Saturday, July 26, 2014

Systemic governance approaches employed

Australia's first ever Community Energy Congress was held recently in Canberra (16-17th June). As the web site indicates their ambitious, but appropriate aim was to 'to create a new approach to energy in Australia – to decarbonise, decentralise and democratise our energy system!'.   With this in mind they set out to design what I would call a governance experiment that combines systemic practices and institutional innovations: 

"The Coalition for Community Energy (C4CE) is a purpose-built governance system designed to enable collaboration for the purpose of creating a vibrant community energy sector and movement right across Australia.

It is the membership of C4CE ~ community energy projects, groups, support organisations and stakeholders in the wider renewable and mainstream energy system ~ who make this vision possible. C4CE initiatives are created and led by one of more members. The overall coordination of C4CE is led by the Steering Group with the support of a Secretariat.

C4CE believes collaboration creates greater impact than the simple sum of individual member efforts. Together, we can make the difference.

C4CE’s objectives are to:
  • Guide and support development of the community energy sector
  • Create a coordinated voice to better advocate for the needs of the sector
  • Grow the sector’s profile, influence and membership (beyond the ‘usual suspects’)
  • Facilitate the alignment of efforts by Members with support, systems, tools and training which enable collaboration for collective impact
  • Identify and create strategic opportunities and attract investment for the sector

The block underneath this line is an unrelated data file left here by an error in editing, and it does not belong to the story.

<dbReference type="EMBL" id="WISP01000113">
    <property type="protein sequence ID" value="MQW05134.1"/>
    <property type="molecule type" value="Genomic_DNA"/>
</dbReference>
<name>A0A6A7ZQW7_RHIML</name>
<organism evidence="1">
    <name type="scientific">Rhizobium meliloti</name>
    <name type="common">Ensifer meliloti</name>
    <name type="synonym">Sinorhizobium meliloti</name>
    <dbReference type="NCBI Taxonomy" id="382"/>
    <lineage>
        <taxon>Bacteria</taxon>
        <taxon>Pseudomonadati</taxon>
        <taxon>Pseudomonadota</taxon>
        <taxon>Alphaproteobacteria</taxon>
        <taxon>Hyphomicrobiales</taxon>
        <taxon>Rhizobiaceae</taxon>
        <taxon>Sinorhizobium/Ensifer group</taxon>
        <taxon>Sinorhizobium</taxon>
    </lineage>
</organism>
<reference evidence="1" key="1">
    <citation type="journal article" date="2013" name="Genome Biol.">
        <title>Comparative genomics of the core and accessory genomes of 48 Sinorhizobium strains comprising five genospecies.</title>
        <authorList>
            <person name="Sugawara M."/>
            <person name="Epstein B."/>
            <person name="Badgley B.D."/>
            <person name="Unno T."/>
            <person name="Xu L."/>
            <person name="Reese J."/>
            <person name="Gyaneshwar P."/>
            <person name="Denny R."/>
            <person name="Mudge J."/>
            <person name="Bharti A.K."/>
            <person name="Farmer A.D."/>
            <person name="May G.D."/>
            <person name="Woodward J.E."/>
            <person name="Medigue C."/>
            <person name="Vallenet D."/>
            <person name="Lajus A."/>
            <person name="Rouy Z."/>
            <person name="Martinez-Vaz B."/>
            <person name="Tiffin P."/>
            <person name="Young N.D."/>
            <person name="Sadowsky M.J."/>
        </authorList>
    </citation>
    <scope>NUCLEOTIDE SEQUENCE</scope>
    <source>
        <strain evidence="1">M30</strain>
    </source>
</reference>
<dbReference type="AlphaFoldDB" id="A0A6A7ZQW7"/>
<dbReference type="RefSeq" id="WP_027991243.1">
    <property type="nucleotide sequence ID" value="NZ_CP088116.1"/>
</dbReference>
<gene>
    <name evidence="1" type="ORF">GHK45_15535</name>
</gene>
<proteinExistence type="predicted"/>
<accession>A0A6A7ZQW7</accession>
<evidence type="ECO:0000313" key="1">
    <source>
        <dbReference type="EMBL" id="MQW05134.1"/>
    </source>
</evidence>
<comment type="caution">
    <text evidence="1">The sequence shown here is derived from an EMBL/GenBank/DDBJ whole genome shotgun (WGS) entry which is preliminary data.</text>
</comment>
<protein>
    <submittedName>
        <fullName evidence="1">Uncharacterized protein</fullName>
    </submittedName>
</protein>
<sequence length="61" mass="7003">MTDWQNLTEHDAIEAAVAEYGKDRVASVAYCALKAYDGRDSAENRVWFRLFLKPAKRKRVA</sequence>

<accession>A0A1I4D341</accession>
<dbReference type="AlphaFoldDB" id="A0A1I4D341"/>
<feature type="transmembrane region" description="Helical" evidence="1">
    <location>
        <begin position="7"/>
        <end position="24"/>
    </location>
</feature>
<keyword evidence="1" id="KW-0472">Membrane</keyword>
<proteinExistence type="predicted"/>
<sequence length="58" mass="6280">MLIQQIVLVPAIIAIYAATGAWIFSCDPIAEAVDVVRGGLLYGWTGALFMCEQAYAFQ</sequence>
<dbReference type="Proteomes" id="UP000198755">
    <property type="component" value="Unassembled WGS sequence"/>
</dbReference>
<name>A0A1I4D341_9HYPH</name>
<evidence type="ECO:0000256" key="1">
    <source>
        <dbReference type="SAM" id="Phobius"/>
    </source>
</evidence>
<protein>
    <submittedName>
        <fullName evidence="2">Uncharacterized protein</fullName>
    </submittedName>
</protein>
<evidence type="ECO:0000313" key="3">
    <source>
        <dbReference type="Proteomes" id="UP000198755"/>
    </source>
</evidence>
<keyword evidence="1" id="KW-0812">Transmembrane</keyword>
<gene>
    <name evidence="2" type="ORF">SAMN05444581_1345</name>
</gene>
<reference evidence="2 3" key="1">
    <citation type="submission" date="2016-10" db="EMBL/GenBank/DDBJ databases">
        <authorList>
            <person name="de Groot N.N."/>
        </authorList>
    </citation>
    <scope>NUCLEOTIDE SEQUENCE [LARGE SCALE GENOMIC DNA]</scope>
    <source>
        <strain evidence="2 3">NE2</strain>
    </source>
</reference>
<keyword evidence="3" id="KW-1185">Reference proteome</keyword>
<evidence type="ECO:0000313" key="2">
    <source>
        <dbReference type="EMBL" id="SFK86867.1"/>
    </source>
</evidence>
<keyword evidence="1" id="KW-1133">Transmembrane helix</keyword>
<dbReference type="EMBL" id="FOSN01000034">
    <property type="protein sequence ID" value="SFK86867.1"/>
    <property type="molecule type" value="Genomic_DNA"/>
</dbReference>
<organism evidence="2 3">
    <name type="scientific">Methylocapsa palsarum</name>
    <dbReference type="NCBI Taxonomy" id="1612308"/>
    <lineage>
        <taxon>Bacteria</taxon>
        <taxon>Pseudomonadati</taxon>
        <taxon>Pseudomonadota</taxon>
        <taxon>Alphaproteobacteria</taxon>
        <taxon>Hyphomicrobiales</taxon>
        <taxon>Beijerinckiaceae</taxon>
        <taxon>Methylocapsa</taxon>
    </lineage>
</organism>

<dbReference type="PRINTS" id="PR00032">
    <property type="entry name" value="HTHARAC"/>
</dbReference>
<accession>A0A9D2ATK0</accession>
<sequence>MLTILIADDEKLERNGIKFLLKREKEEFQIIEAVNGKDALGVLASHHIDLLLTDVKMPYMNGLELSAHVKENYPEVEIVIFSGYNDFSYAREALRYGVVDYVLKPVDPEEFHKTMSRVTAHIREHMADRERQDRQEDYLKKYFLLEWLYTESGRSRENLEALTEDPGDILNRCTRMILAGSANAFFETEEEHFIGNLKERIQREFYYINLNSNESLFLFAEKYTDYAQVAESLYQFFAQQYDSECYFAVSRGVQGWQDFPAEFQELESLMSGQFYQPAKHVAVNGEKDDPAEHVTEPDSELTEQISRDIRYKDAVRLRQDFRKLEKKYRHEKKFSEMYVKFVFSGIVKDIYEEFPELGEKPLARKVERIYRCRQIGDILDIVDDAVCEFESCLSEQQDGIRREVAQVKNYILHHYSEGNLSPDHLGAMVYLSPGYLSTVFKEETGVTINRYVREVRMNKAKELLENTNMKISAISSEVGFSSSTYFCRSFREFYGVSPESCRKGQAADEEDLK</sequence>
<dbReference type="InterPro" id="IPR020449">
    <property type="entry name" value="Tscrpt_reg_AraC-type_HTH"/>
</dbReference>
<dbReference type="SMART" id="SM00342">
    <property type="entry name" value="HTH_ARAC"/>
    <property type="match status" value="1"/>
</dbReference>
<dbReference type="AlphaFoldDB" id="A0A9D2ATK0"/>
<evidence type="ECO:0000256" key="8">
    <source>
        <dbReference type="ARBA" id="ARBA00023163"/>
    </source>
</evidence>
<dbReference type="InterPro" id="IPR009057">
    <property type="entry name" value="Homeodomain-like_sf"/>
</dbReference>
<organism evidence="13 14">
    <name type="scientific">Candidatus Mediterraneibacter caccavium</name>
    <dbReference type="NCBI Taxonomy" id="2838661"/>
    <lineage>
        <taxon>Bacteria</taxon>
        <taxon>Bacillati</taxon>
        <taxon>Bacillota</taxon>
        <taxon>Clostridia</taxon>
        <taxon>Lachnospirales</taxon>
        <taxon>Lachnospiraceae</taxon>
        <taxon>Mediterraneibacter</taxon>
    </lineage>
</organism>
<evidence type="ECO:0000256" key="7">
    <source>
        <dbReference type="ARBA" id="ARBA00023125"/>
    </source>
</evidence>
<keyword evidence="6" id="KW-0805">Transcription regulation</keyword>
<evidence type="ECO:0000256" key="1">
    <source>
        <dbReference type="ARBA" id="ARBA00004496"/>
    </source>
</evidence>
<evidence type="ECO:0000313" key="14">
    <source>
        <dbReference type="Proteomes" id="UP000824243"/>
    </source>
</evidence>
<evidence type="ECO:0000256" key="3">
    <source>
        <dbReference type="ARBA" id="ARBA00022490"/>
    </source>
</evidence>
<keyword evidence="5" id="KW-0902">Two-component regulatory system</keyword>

• Coordinate strategic initiatives which build the knowledge, know-how and capacity of Members and the sector
As an unincorporated governance system, C4CE is legally auspiced by Starfish Initiatives*."

There have been a number of follow up media reports ranging from the community-based to national from what was a sellout event of 350.  Presentations were made from all sides of the political spectrum.

If only systemic sense could prevail

Further to my earlier post, colleagues concerned like me, at the continuing systemic failure of governance and public policy have alerted me to intelligent and insightful arguments that point to other ways of understanding and governing. If  only these understandings and associated practices could prevail!

Continuing with the complex, contested issue of Palestine - Israel, an article in the New Yorker on'Israel’s Other War' by draws attention to the longer term systemic consequences of Israeli policy.   

"It’s an awful thing to make a truly tragic mistake, one that costs many lives.  It’s worse to make that same mistake over and over again. Four operations in Gaza, an immense number of Israeli and Palestinian hearts that have stopped beating, and we keep ending up in the same place. The only thing that actually changes is Israeli society’s tolerance for criticism. It’s become clear during this operation that the right wing has lost its patience in all matters regarding that elusive term, “freedom of speech.” In the past two weeks, we’ve seen right wingers beating left wingers with clubs, Facebook messages promising to send left-wing activists to the gas chambers, and denunciations of anyone whose opinion delays the military on its way to victory. It turns out that this bloody road we walk from operation to operation is not as cyclical as we may have once thought. This road is not a circle, it’s a downward spiral, leading to new lows, which, I’m sad to say, we’ll be unlucky enough to experience."

Writing in the Toronto Star, Gabor Maté (published on Tue Jul 22 2014) captures the disillusionment for many now in their 60s and 70s, like me, who grew up supportive of the ideal of a democratic Israeli state - an ideal that no longer survives in a defensible form.  He writes: 

"As a Jewish youngster growing up in Budapest, an infant survivor of the Nazi genocide, I was for years haunted by a question resounding in my brain with such force that sometimes my head would spin: “How was it possible? How could the world have let such horrors happen?”